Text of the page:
The flow of traffic around the perimeter of the store (racetrack) influences the flow of traffic in center of store aisles. For example, the nearer a center of store aisle is to the right side of the store, the earlier it will be visited in the typical shopper trip. The trip decile (or percentile completion of a shopper trip) during which a center of store is visited increases regularly from right to left. Since Buy Times steadily decrease with increasing trip decile, any prediction of Buy Time must be predicated on the location of the aisle. Thus, one potential advantage of a normalized index aisle number is in computing expected trip deciles or Buy Times for a product point located along a center of store aisle.
In addition to the computation of statistical measures across product category, behavioral domain, and geographic sector, analysis program 28 is also configured to assign relationships to each of the behavioral domains, geographic sectors, and/or product categories, which relate a shopping behavior to a position within the behavioral domains, geographic sectors, and/or product categories.
The following table illustrates another exemplary relationship between a shopping behavior and a position in a product category. The table shows the relationship between visits, visit-to-shop conversion, shops, and shop-to-purchase conversions for the “Bread” product category across a plurality of stores.
Using average relationships such as those described above as norms, analysis program 28 is typically configured to compute predicted shopper behavior, such as an expected shopper flow and or expected purchasing patterns, based upon positions of the products and the behavioral domains within a specific store.
At 106, the method typically includes inputting a different store map for each of a plurality of stores into an analysis program executed on a computing device. At 108, the method typically includes defining spatial boundaries of a plurality of behavioral domains on each of the store maps, as discussed above and shown in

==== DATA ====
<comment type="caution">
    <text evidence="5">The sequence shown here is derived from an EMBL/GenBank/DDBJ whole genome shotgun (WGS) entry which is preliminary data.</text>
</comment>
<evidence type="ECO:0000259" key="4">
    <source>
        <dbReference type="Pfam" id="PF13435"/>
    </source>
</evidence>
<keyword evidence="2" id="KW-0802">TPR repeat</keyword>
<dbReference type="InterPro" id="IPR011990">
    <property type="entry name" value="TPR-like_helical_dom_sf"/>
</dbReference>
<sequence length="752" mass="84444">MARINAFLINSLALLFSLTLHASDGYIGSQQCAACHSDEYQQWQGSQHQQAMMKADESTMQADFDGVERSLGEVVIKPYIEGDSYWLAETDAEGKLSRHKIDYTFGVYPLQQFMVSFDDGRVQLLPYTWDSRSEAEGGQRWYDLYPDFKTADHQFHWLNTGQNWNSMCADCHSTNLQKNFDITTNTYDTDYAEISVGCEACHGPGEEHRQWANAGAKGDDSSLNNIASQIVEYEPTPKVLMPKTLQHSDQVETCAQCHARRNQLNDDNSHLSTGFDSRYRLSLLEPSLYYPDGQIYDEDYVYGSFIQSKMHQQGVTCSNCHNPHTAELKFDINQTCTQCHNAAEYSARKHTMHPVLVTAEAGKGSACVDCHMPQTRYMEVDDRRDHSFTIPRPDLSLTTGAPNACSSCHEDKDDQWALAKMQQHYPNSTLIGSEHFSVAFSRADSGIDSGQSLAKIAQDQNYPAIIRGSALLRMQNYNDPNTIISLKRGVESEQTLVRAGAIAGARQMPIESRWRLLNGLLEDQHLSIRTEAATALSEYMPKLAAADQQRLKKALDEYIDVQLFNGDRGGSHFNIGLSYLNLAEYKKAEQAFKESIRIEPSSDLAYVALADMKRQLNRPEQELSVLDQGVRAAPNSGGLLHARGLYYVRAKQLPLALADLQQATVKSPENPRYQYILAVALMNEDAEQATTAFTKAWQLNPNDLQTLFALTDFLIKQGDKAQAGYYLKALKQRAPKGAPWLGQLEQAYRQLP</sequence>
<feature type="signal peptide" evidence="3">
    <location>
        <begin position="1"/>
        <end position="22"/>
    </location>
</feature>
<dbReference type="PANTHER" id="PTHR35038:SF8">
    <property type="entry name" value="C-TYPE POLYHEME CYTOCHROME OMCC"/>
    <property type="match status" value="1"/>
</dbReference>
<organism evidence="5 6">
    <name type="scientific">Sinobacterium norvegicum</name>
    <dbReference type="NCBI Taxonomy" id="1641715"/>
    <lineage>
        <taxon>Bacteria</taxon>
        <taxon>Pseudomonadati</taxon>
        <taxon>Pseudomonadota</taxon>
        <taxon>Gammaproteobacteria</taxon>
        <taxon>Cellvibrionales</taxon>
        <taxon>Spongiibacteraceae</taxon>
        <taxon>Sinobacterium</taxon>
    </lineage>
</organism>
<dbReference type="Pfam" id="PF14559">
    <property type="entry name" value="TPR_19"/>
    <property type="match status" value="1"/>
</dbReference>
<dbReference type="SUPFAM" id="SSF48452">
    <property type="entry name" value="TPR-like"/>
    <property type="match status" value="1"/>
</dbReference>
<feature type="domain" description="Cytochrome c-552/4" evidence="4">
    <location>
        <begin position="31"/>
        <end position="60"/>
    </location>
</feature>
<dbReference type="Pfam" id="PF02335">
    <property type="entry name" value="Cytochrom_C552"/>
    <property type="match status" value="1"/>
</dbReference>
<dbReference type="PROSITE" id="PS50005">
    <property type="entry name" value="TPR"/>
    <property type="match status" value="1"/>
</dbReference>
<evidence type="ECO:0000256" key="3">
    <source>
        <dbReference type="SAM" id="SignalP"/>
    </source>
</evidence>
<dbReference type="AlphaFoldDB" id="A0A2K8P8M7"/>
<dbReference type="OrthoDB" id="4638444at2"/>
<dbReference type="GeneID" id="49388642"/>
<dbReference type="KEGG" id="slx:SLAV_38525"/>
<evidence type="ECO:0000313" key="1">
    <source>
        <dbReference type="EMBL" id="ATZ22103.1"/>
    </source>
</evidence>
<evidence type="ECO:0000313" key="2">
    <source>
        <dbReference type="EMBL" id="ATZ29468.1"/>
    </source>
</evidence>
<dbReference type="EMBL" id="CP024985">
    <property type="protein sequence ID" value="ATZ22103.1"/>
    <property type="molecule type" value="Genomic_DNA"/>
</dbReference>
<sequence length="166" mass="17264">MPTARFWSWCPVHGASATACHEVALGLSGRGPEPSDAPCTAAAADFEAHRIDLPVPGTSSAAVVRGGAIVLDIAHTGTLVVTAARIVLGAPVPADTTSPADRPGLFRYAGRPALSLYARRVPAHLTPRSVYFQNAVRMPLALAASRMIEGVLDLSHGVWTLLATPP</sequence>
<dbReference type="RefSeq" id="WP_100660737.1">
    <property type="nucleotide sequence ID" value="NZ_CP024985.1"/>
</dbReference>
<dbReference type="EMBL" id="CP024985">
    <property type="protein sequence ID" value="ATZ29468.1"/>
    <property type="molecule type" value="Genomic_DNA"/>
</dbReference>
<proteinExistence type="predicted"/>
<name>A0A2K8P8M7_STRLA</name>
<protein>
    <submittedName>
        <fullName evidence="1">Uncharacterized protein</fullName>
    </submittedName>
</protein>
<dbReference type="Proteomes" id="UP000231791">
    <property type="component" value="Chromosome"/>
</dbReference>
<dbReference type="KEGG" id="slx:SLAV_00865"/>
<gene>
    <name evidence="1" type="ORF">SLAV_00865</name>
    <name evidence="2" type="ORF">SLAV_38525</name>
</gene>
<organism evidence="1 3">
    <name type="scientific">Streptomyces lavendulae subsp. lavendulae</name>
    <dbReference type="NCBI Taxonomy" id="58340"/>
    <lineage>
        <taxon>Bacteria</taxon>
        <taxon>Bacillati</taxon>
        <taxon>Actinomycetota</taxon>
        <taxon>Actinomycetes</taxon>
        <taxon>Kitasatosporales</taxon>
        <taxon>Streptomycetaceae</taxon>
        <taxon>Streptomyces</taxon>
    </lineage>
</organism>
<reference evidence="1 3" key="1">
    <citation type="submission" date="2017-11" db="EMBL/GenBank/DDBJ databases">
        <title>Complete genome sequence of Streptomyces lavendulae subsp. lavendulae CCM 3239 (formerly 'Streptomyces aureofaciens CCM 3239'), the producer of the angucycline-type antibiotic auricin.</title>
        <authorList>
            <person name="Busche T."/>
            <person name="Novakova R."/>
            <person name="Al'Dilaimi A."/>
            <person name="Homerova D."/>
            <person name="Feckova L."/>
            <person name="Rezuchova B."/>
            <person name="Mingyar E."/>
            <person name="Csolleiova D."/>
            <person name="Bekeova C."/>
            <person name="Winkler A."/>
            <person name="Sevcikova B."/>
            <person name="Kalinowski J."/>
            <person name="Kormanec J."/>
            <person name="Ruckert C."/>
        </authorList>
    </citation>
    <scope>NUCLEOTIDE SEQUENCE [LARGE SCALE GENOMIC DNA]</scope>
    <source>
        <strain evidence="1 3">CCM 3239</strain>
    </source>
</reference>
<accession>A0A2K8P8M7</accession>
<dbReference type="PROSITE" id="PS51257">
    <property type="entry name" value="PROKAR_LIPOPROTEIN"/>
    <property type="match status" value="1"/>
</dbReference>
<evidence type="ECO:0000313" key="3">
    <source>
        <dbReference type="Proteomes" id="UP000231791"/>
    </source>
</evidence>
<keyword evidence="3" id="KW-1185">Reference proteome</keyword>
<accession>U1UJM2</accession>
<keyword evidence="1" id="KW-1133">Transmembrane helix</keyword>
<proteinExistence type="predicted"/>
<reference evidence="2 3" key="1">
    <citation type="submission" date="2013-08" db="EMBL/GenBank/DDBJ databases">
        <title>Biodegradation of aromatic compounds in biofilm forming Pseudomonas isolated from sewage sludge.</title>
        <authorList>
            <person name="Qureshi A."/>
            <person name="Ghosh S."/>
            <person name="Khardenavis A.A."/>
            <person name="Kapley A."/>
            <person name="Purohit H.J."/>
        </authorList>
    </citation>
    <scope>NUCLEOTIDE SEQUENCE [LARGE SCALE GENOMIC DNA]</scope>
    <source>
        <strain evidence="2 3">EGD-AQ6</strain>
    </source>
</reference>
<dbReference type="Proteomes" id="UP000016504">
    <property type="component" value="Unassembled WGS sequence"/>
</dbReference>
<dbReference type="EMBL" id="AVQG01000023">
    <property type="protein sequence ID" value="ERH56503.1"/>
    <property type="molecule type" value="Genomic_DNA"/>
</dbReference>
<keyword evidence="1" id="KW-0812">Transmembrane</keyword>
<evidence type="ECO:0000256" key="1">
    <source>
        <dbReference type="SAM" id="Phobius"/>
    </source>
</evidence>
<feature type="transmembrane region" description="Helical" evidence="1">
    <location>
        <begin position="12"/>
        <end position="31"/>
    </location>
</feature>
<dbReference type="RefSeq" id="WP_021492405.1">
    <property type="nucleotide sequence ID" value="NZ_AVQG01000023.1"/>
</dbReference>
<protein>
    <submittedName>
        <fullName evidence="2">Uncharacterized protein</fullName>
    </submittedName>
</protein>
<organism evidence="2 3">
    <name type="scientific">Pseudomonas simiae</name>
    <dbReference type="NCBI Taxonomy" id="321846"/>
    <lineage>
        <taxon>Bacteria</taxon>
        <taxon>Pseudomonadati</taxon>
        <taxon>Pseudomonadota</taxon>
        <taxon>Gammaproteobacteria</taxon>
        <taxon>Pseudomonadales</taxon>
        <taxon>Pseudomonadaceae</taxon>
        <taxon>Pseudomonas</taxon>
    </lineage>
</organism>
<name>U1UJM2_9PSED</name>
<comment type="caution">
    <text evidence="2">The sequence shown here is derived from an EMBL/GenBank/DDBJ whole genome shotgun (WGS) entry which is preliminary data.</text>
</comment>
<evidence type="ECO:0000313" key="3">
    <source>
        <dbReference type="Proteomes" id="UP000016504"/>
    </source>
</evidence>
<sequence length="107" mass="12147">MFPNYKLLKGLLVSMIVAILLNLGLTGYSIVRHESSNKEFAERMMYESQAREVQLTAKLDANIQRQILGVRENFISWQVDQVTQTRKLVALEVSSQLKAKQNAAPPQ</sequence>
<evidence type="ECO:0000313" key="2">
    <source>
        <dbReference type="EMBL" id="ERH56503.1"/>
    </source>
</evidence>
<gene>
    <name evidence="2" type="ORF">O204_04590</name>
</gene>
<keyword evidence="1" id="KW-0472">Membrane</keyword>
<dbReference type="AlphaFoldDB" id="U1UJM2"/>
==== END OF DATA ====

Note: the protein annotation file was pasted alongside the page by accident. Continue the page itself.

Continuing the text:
Although the present invention has been shown and described with reference to the foregoing operational principles and preferred embodiments, it will be apparent to those skilled in the art that various changes in form and detail may be made without departing from the spirit and scope of the invention. The present invention is intended to embrace all such alternatives, modifications and variances that fall within the scope of the appended claims.
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|U.S. Classification||705/7.31, 705/7.29|
|Cooperative Classification||G06Q30/0205, G06Q30/02, G06Q30/0204, G06Q30/0202, G06Q30/0201|
|European Classification||G06Q30/02, G06Q30/0201, G06Q30/0205, G06Q30/0202, G06Q30/0204|
|Jul 11, 2005||AS||Assignment|
Owner name: SORENSEN ASSOCIATES INC., OREGON
Free format text: ASSIGNMENT OF ASSIGNORS INTEREST;ASSIGNOR:SORENSEN, HERB;REEL/FRAME:016778/0678
Effective date: 20050711
|Nov 9, 2010||AS||Assignment|
Owner name: SHOPPER SCIENTIST, LLC, OREGON
Free format text: ASSIGNMENT OF ASSIGNORS INTEREST;ASSIGNOR:SORENSEN ASSOCIATES INC;REEL/FRAME:025338/0147
Effective date: 20101015
|Apr 21, 2015||FPAY||Fee payment|
Year of fee payment: 4